filled with a kind and affectionate spirit, as well as with

knowledge. He had written to remind them of their duties and

their dangers, because God had appointed him the minister of

Christ to the Gentiles. Paul preached to them; but what made

them sacrifices to God, was, their sanctification; not his work,

but the work of the Holy Ghost: unholy things can never be

pleasing to the holy God. The conversion of souls pertains unto

God; therefore it is the matter of Paul's glorying, not the

things of the flesh. But though a great preacher, he could not

make one soul obedient, further than the Spirit of God

accompanied his labours. He principally sought the good of those

that sat in darkness. Whatever good we do, it is Christ who does

it by us.
22-29 The apostle sought the things of Christ more than his own

will, and would not leave his work of planting churches to go to

Rome. It concerns all to do that first which is most needful. We

must not take it ill if our friends prefer work which is

pleasing to God, before visits and compliments, which may please

us. It is justly expected from all Christians, that they should

promote every good work, especially that blessed work, the

conversion of souls. Christian society is a heaven upon earth,

an earnest of our gathering together unto Christ at the great

day. Yet it is but partial, compared with our communion with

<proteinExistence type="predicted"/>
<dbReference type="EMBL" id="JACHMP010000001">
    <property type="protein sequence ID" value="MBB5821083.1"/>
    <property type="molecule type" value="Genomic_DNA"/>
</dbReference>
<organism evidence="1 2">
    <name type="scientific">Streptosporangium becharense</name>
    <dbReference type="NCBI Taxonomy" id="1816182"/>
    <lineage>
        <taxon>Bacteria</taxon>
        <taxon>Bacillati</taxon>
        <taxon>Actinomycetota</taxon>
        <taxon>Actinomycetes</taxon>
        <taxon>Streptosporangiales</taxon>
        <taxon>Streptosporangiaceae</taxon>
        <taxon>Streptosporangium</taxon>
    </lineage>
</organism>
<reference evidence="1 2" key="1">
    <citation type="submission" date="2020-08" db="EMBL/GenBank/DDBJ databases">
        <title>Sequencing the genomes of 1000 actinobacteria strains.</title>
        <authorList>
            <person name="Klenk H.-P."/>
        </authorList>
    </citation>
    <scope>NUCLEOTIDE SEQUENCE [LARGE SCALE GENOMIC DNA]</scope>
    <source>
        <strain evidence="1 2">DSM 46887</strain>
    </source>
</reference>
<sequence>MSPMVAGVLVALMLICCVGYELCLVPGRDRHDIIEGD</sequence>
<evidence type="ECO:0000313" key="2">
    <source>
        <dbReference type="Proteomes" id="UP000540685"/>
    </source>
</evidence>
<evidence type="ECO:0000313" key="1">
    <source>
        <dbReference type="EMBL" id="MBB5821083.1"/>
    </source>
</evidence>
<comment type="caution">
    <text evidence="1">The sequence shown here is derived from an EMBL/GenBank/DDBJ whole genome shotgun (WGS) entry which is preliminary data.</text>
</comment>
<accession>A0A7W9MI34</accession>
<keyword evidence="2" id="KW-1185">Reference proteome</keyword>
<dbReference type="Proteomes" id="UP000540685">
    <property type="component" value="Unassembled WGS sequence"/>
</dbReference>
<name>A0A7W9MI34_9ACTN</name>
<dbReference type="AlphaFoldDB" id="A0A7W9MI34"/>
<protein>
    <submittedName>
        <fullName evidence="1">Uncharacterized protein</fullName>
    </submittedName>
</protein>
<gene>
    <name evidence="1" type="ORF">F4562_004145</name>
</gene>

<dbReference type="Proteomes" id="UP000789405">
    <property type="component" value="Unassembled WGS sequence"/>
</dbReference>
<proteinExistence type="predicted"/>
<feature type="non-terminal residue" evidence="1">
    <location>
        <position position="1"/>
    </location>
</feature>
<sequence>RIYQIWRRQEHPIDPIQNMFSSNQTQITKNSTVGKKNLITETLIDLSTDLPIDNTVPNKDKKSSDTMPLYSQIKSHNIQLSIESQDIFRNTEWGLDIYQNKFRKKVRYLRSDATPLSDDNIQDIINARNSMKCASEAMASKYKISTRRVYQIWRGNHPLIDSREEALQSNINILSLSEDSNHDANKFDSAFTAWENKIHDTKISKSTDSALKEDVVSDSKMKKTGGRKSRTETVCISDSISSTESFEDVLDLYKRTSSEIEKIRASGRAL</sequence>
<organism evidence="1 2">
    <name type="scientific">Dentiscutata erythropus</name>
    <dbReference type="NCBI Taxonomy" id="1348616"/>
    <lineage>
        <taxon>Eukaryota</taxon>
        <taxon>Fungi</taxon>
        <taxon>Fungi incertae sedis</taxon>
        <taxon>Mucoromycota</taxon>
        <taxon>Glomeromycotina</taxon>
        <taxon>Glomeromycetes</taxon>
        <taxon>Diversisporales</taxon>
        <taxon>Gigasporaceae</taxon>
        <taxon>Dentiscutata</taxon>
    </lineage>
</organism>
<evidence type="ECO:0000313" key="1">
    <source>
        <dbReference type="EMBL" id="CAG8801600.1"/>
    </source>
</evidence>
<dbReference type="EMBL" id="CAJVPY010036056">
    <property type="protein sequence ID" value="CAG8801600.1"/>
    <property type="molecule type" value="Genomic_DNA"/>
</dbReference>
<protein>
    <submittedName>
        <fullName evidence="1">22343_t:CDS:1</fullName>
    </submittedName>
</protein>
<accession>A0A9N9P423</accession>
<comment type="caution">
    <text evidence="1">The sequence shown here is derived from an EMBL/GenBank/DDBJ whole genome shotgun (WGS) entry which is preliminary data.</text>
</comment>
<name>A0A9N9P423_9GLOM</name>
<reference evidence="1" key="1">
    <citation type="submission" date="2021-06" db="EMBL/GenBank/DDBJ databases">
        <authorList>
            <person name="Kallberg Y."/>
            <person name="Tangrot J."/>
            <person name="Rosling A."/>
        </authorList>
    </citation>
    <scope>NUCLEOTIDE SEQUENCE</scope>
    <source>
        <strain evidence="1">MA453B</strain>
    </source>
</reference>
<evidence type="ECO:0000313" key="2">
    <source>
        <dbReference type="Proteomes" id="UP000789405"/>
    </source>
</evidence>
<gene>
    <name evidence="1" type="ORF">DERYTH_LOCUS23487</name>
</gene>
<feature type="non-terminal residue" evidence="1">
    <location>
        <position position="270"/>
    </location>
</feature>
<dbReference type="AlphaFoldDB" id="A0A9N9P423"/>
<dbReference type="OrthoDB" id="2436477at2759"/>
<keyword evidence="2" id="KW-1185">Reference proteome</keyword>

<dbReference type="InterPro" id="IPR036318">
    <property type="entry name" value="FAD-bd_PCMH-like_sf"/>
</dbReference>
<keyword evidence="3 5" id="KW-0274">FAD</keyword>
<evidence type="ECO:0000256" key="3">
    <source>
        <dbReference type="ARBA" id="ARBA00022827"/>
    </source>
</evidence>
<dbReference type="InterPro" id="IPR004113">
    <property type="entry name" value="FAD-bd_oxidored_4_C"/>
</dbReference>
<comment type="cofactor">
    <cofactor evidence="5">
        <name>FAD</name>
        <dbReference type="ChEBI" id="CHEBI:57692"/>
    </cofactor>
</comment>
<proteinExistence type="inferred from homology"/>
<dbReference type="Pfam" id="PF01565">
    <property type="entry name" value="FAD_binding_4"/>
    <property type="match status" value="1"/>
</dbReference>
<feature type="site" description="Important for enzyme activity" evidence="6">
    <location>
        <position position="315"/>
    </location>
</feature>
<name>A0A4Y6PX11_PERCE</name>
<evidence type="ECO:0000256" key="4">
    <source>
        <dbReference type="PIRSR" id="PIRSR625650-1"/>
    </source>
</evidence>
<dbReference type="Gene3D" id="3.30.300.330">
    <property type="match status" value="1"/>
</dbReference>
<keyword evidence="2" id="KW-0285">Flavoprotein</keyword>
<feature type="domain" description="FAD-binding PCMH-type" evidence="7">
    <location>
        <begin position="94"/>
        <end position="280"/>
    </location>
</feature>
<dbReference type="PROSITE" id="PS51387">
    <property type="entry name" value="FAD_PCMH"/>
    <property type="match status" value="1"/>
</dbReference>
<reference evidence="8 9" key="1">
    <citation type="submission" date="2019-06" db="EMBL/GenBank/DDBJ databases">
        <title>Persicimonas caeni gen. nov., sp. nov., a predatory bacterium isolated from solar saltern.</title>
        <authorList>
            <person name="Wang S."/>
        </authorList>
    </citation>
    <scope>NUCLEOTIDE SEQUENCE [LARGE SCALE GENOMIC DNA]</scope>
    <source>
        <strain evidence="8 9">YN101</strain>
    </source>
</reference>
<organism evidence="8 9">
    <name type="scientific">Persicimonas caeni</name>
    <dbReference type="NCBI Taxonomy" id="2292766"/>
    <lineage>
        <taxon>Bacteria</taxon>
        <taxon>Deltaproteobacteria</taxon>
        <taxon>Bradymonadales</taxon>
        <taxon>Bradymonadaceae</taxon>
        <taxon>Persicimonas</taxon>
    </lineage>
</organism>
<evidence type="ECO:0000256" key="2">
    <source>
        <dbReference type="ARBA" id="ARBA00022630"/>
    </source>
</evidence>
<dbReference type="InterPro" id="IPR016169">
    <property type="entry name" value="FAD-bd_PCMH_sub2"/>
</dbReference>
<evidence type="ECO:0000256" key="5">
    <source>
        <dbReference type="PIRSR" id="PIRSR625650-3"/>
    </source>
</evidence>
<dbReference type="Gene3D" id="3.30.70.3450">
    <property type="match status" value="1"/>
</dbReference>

Christ; for that only will satisfy the soul. The apostle was

going to Jerusalem, as the messenger of charity. God loves a

cheerful giver. Every thing that passes between Christians

should be a proof and instance of the union they have in Jesus

Christ. The Gentiles received the gospel of salvation from the

Jews; therefore were bound to minister to them in what was

needed for the body. Concerning what he expected from them he

speaks doubtfully; but concerning what he expected from God he

speaks confidently. We cannot expect too little from man, nor

too much from God. And how delightful and advantageous it is to

have the gospel with the fulness of its blessings! What

wonderful and happy effects does it produce, when attended with

the power of the Spirit!
30-33 Let us learn to value the effectual fervent prayers of

the righteous. How careful should we be, lest we forfeit our

interest in the love and prayers of God's praying people! If we

have experienced the Spirit's love, let us not be wanting in

this office of kindness for others. Those that would prevail in

prayer, must strive in prayer. Those who beg the prayers of

others, must not neglect to pray for themselves. And though

Christ knows our state and wants perfectly, he will know them

from us. As God must be sought, for restraining the ill-will of

our enemies, so also for preserving and increasing the good-will

of our friends. All our joy depends upon the will of God. Let us

be earnest in prayer with and for each other, that for Christ's

sake, and by the love of the Holy Spirit, great blessings may

come upon the souls of Christians, and the labours of ministers.